I solved the black problem cheaply: when the water exited the pressure regulator for the house, it had to pass through 3 Home Depot, generic-type, filter housings. They cost under $20 in total, as I recall. The first housed a 5-micron string wound filter and then the second and third a 1 micron filter. The filters were also quite inexpensive, costing under $3-4 each, as I recall. I also built a bypass line with ball valves to keep the house in service while changing and bleeding air out of the filters. The first one would have everything from gravel to sawdust in it, but would not be black. The second would look like it had been washed in black paint in under a month, while the third would remain relatively decent for several months.
To judge whether a filter change was needed, I relied on a single downstream pressure gauge. In the AM, when nobody was using water in the house, I'd look at the gauge and note the pressure. I'd then go flush two toilets and open the cold water valve on a nearby sink, noting the resulting pressure. If the difference was more than 10 psi, it was time for new filters. The third filter would become the middle one, with a new 1 micron going to the third position and a new 5 micron one to the first position. This worked like a charm for over 10 years with no problems. The dishwasher, the clothes washer and toilets stayed nice and clean looking.
I also installed an RO system while I was at it. I bought additional valves and placed one at the vanity of each bathroom, one at the wet bar and at the kitchen sink and connected up the ice makers of both refrigerators. The 1-gallon tank was supplemented with a second one, which seemed to prove adequate. I connected all together with a 3/8" PEX line so we had whole-house RO water at the points of use.
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Do you really waste 4 gallons for every one used as noted by chaniarts?
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wrote:

Do you really waste 4 gallons for every one used as noted by chaniarts?
=== A big draw back to RO. I'm not sure but, I think it's part of the bargain regardless of what RO system you use. The amount of water used for drinking is small compaired to the amount used for a household in total.
We would have to go to the pet store weekly for our salt water aquarium and buy 10 gal of RO/DI water and that would run about $10 not counting the trip and taxes. That's why we have it.
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JimT wrote:

do you have water stores/kiosks? i use ro/di water in my reef tank. it cost me $.25/gallon. i use about $50/year in water, so it's cheaper for me to do that rather than get my own ro/di.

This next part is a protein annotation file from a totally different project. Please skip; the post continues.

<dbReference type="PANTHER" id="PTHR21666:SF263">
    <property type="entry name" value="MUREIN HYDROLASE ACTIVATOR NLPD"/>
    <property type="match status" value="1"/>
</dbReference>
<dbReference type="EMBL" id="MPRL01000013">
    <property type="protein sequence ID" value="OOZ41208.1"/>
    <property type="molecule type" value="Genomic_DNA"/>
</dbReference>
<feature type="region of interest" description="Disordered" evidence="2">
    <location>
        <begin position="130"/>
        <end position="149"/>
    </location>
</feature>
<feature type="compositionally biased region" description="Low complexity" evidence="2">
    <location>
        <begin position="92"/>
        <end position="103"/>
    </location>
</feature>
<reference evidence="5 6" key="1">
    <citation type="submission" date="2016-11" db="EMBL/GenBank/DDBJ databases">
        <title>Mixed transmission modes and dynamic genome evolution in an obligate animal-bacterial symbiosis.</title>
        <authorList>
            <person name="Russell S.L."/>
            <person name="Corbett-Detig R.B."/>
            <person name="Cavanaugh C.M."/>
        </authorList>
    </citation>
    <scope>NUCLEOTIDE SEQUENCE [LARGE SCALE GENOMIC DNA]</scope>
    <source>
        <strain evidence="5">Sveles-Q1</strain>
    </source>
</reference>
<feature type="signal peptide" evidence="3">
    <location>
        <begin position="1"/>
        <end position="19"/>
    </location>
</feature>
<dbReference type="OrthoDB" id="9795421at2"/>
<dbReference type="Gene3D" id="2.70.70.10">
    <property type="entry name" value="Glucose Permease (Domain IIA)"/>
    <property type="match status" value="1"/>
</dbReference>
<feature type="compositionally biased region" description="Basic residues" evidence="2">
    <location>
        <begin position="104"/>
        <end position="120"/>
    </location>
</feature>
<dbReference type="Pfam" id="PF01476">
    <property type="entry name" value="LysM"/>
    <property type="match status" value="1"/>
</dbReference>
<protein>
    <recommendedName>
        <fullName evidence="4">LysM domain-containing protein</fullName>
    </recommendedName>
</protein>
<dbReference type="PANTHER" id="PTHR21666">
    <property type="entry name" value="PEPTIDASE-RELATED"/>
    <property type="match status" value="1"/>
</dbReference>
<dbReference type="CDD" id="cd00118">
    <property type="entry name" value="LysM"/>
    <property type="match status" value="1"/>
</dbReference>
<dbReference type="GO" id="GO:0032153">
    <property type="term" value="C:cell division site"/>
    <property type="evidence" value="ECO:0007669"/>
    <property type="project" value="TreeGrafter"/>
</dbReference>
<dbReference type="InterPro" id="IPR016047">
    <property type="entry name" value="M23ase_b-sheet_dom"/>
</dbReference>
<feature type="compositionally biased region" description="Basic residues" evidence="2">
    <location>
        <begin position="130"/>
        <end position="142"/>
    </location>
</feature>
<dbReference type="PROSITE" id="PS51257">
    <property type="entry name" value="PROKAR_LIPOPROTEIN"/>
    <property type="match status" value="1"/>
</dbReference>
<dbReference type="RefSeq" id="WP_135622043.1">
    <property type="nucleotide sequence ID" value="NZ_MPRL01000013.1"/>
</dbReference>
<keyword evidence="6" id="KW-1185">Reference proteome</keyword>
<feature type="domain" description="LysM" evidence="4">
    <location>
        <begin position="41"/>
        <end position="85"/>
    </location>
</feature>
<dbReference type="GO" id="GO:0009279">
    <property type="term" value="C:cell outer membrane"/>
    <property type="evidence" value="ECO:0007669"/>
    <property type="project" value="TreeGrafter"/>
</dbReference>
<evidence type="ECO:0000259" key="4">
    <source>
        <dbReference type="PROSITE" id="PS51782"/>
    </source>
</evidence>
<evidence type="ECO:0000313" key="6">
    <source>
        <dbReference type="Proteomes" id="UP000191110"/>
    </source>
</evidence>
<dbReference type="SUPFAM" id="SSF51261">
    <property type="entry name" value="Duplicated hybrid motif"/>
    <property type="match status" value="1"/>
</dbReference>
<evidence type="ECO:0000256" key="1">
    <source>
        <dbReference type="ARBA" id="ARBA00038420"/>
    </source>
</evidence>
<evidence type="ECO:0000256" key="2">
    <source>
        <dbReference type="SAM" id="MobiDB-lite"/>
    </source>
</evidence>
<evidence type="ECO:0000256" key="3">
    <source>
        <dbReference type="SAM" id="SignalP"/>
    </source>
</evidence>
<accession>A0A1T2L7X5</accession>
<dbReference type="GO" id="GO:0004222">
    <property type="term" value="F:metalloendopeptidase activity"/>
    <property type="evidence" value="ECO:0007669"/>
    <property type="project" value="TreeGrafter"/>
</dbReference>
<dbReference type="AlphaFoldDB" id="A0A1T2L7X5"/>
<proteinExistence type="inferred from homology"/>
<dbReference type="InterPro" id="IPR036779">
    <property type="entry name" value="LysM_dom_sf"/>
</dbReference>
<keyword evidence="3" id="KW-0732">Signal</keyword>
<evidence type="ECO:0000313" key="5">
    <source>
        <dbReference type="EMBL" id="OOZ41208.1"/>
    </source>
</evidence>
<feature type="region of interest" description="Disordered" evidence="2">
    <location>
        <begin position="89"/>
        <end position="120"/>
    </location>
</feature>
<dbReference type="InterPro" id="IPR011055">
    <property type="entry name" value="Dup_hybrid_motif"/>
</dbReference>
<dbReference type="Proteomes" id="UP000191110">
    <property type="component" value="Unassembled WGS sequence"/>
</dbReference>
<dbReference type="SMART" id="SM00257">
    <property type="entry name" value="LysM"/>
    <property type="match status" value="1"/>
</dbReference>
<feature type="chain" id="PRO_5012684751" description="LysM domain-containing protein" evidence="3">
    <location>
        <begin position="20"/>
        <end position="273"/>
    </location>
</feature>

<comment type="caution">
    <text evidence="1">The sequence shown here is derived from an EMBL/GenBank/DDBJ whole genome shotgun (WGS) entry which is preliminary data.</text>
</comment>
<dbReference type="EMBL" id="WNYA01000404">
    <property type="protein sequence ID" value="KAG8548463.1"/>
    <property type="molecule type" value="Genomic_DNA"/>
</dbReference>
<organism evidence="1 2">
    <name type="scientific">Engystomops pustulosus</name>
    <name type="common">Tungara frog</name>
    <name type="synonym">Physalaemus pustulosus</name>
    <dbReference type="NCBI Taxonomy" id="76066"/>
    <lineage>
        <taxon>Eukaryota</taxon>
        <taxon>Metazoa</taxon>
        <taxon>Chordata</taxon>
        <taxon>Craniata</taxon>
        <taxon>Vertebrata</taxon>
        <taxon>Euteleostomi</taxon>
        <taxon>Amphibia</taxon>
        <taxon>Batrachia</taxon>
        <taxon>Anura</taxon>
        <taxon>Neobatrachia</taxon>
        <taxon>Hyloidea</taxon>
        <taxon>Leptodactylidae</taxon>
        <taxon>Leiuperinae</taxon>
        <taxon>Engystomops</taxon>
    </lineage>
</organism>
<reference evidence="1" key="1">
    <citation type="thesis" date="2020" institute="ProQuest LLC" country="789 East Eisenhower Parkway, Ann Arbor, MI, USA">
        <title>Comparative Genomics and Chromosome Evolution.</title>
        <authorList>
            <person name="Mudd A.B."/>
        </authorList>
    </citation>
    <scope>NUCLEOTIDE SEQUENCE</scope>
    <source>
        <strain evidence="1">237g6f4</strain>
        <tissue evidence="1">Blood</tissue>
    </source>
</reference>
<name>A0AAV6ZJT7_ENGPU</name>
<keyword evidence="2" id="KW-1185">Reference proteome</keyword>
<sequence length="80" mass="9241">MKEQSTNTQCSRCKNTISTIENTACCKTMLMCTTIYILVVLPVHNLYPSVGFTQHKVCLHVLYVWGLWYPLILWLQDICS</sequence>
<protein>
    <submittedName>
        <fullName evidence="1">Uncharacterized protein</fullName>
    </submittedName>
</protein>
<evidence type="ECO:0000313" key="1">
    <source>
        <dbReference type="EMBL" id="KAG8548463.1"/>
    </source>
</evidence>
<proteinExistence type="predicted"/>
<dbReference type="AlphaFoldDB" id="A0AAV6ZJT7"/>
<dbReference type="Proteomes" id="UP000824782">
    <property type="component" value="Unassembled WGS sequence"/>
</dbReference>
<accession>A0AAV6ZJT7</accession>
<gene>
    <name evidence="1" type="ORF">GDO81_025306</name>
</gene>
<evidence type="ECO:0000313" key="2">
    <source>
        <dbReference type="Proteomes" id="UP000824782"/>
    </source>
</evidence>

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wrote:

I've considered that and it sounds like a good idea. I change my water a lot so I'm not sure the math would work out for me. I have a 75gal tank and change out about 45gal a month. Plus it we use it for filtered drinking. But if your water quality is good .25 a gal is a good price.
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On Thu 08 Jul 2010 02:38:39p, JimT told us...

Since I have a septic system, I really would want that extra 4 gallons running off into that for every gallon of RO water.
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wrote:

You have to remember, if you only using it for cooking and drinking you're not using much. It's not like you're showering, washing clothes...etc. It comes with it's own faucet. The effect on a septic system would be miniscule.
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On Thu 08 Jul 2010 05:24:01p, JimT told us...

Yeah, that's a good point.
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On Thu, 8 Jul 2010 09:00:55 -0700, "Steve B"

* Use these tips to help improve the flavor of your tap water:
* Put a pitcher of tap water in the refrigerator. This allows the chlorine to dissipate. After just a few hours, you'll notice an improvement in flavor.
* Add a lemon or orange slice. You'll add zest and overcome the chlorine taste simply by overpowering it.
* Filter your water. There are hundreds of filter options at varying costs, but an inexpensive activated carbon filter, like those found in carafe systems, can improve taste and odor perceptions associated with chlorine. These filters do not remove hardness, minerals, sodium or fluoride.
http://www.snwa.com/html/wq_taste.html